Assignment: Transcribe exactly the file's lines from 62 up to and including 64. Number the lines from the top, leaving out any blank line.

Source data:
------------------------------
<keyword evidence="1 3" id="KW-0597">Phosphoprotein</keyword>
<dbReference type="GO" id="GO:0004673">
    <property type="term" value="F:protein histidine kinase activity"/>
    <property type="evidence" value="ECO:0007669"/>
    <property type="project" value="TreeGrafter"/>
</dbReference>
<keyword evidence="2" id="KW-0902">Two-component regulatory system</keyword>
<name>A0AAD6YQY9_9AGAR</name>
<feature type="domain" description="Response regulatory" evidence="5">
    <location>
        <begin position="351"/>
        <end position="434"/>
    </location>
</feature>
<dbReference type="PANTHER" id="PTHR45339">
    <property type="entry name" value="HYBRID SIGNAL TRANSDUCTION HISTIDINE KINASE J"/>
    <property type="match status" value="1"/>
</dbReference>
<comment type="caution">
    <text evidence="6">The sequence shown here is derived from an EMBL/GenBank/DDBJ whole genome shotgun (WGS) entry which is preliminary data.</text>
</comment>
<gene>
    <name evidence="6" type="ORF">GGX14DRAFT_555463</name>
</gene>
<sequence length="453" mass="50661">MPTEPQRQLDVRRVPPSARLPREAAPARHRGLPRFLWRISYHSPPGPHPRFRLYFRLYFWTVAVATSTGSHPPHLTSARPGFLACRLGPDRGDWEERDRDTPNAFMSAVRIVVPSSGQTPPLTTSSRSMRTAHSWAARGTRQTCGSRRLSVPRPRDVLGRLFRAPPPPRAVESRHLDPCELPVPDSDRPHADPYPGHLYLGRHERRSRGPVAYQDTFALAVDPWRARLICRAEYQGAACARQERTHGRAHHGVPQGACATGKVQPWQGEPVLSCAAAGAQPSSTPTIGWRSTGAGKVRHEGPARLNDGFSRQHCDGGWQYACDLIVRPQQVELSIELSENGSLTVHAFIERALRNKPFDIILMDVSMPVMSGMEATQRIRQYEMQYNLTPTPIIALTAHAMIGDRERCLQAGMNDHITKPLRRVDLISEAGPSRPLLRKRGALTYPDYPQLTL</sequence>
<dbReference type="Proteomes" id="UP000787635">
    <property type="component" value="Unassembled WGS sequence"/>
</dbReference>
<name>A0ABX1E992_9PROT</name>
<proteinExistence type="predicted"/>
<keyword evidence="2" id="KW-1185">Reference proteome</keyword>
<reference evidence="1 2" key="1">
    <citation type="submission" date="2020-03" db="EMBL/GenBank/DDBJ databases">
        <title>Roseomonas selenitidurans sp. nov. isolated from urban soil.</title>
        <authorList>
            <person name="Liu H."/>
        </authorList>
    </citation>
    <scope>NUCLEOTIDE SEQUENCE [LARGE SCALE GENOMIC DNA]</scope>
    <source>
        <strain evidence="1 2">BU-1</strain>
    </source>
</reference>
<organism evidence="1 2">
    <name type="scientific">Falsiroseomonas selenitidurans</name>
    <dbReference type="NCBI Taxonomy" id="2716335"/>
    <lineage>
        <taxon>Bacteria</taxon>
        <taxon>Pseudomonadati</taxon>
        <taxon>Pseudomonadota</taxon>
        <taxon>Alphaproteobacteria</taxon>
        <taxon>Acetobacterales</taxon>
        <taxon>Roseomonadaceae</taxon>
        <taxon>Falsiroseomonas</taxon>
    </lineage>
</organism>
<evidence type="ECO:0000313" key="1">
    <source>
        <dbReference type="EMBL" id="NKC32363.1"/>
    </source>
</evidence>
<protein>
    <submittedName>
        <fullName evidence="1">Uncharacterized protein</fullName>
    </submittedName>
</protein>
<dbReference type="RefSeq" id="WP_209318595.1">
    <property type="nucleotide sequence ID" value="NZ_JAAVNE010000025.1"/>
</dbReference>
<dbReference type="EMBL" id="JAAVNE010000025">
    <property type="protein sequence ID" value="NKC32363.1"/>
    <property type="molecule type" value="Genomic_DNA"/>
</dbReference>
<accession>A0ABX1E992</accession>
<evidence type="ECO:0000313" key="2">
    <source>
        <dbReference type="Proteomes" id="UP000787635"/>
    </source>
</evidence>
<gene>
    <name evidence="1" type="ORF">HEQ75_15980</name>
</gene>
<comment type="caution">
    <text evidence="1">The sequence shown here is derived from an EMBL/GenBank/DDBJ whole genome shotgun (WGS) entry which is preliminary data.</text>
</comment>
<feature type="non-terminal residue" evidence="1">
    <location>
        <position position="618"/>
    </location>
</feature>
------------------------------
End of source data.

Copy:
<protein>
    <submittedName>
        <fullName evidence="1">Uncharacterized protein</fullName>